As a black man myself, I too am outraged by racial discrimination and the epidemic of police brutality. Justifiably, if you’re victimized you want to react violently. However, uniting peacefully has had, and will continue to have, a far greater impact on social change.
When Allen started documenting the protests through images, his goal was to relay the true events taking place in Baltimore to the masses. He uploaded his photos to Instagram which launched his meteoric rise into the public eye. Several of his photographs have been featured on BBC and CNN. Time magazine used one of his pictures for the cover of its May 11, 2015 issue. This marked only the third time that an amateur photographer’s work was featured on the cover of Time.
Paul Moakley, director of photography for Time Magazine, came across Allen’s Instagram profile and was impressed with his photographs. “He was being really thoughtful and was capturing both sides of what was happening,” Moakley said in a press release. “He was showing people rioting and he was showing people who were protesting…He was even criticizing the media at certain points.” Allen has a balanced perspective, something that is rare in today’s media coverage. His dedication to photojournalism sets him apart from biased members of the media.

Allen is already drawing comparisons to one of his influences, Gordon Parks. His work is galvanizing a new generation of activists. The Time photo cover, which depicts a black man fleeing a gang of police officers, harkens back to the televised images of policemen terrorizing black citizens during the Civil Rights Movement. Regarding equality, our country is still stagnant in some respects. Freddie Gray was wrongfully arrested and died because of several police officers’ negligence and indifference. Despite all the suffering that Civil Rights activists endured for the sake of peace, America has yet to fully embody its creed.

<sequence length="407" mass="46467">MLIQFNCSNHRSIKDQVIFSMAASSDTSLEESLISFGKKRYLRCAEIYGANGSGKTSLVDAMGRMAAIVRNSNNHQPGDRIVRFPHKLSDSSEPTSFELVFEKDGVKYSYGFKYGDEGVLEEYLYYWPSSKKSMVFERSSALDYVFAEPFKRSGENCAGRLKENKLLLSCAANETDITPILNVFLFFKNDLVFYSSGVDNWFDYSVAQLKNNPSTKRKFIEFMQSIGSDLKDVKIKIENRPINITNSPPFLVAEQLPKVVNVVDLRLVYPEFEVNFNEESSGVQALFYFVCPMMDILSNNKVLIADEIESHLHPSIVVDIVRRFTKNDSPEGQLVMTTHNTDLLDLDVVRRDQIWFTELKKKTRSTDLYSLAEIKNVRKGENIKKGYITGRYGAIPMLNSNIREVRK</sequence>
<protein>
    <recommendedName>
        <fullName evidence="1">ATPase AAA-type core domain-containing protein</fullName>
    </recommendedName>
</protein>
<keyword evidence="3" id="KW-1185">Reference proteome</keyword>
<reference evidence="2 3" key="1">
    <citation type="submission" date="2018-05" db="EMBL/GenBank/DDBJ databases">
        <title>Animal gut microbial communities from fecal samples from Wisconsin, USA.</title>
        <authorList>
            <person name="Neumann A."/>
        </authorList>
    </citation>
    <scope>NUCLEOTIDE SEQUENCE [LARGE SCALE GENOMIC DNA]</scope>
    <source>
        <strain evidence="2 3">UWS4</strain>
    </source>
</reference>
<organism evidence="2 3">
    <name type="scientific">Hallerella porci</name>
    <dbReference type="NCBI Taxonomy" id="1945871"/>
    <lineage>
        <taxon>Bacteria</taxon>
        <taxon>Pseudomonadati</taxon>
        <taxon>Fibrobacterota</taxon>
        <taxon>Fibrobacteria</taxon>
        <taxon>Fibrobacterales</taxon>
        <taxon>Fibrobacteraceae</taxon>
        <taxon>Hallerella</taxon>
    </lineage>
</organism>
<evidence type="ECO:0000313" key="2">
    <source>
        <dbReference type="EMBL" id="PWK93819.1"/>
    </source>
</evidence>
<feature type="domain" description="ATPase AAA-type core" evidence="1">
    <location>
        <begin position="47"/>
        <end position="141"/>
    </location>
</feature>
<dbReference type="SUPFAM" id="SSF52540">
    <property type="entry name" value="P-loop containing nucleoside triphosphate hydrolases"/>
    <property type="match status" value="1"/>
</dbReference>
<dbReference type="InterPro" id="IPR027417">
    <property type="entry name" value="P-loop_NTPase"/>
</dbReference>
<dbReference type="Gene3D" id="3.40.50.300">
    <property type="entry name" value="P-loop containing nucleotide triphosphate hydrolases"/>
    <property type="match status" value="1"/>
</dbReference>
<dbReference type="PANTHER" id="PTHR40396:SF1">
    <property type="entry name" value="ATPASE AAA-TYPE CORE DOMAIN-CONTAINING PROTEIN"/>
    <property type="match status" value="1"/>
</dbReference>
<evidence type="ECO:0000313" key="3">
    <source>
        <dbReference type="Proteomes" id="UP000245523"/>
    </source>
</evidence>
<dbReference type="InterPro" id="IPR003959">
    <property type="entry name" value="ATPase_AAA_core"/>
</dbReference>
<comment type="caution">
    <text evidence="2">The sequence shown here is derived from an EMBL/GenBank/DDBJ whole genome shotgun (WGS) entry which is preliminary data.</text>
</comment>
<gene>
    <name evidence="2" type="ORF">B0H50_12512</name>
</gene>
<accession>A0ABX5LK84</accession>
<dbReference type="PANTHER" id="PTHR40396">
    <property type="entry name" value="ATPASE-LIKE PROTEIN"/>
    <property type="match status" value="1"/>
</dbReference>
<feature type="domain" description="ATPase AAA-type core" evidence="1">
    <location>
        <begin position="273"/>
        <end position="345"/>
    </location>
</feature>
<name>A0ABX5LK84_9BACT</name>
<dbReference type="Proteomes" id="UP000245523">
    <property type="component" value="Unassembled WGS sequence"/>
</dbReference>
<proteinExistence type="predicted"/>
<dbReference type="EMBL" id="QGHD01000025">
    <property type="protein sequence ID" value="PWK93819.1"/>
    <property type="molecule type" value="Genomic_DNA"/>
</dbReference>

When I was looking through Allen’s Instagram profile, I could immediately see why Time chose to use his photos. Nicknamed “Baltimore’s Peter Parker” by his friends, Allen is extremely gifted at his craft. In an act of heroism, he placed himself in the midst of the action to gain the best possible vantage points. Many of the photos include the hashtags #ripfreddiegray, #Baltimore, and #blacklivesmatter, emphasizing Allen’s ties to the community and vision for justice.

He’s especially adept at capturing the essence of people. One photo shows citizens speaking with an officer. According to Allen’s description, this image shows “What media don’t want you to see…a peaceful conversation being held on the front lines.” I also came across a heartwarming photo of a smiling Baltimore police officer carrying a child. The photo’s description, “Save our youth & inspire them,” is inspirational and hopeful. There should be mutual respect between officers and civilians; every life is valuable and compassion can quell violence. An incredibly evocative image shows a man draped in the American flag memorializing the victims of police brutality. The names of victims such as Oscar Grant, Tamir Rice, Freddie Gray, Tanesha Anderson, and Aiyana Jones were written on the white stripes of the flag. Another uplifting picture showed an interracial couple with their child flashing the “peace sign,” symbolizing the beauty of unity within our nation.

Allen’s photos provide a panoramic scope. Frequently, we react to the spectacle and overlook the human aspect. Equality for all people is the ultimate goal of protestors and activists. This isn’t a war on police, it’s a movement for justice. Every life is precious and we must unite as a nation. Devin Allen is a remarkable photographer with an inimitable character. By shedding light on the true conditions of Baltimore, he’s taken a tremendous step forward for racial equality. Feel free to check out his photographs at I hope to see much more of his work in the future.

-Elijah Yarbrough